The Irish Supreme Court has dismissed an appeal by Facebook to stop a referral to the European Court of Justice about a EU-US data transfer.
The first named defendant, Facebook Ireland Limited launched the bid after an Irish High Court referred the case to the European court in October 2018.
The High Court found the data protection commissioner had “well founded” concerns about “mass indiscriminate processing” and whether US law provided adequate protection for EU users’ privacy.
The case initially arose after Austrian lawyer Max Schrems claimed that the transfer of his personal data by Facebook to the US breached his data privacy rights as an EU citizen.
The Schrems case was taken against Facebook Ireland as Facebook’s European headquarters are based in Dublin.
Facebook appealed against the referral, meaning the Supreme Court had to decide whether there is any actual right to appeal over a referral decision.
The five judge court ruled on Friday while the court can, with limitations, judge on an appeal of a High Court decision which includes a referral, it cannot judge on an appeal of the actual referral itself.
The Chief Justice, Mr Justice Frank Clarke, said: “It seems to me that it is open to this Court to entertain an appeal against a decision of the High Court in circumstances where the High Court has made a reference to the CJEU.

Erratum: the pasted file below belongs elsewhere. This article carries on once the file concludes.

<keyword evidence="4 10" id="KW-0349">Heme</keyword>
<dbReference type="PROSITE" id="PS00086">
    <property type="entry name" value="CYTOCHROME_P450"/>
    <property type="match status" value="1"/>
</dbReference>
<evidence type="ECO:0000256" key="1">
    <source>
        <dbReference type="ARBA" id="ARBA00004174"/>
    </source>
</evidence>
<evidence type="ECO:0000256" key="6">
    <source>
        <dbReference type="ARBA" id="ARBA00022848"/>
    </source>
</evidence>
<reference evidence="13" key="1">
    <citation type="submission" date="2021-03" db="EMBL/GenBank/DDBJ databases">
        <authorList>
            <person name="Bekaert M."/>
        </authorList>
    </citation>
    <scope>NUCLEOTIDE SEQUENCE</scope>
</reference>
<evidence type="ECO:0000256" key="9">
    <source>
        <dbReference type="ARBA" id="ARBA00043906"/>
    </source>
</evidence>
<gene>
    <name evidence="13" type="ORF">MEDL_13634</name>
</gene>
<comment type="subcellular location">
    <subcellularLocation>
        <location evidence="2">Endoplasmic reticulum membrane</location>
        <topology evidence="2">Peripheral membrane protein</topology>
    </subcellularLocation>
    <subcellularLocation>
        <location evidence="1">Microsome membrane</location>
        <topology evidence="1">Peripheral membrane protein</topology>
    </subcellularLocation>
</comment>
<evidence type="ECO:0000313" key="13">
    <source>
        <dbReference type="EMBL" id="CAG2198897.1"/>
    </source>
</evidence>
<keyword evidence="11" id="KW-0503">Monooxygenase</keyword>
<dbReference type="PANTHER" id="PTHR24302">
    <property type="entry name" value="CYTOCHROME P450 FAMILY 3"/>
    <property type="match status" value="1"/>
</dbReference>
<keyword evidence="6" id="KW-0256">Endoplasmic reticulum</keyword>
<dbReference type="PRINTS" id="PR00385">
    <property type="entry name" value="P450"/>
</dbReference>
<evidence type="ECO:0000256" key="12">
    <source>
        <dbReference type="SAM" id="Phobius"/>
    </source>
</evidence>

“However, there are significant limitations on the issues which this Court can properly consider on such an appeal.
“I do not consider that this Court can entertain any appeal against the decision of the High Court to make a reference or against the terms of that reference.
“I am also satisfied that it is not appropriate for this Court to entertain an appeal which is directly concerned with the analysis of the High Court leading to a decision by that Court to the effect that it shared the concerns of the DPC.
“That analysis is inextricably linked with the decision to refer and is not a matter which can properly be pursued on appeal.”
Mr Schrems released a statement after the ruling, saying he was pleased by the judgment.
“Facebook likely again invested millions to stop this case from progressing,” he said.
“It is good to see that the Supreme Court has not followed Facebook’s arguments that were in total denial of all existing findings so far.
“We are now looking forward to the hearing at the Court of Justice in Luxembourg next month.”
The ECJ hearing will be held in Luxembourg on July 9.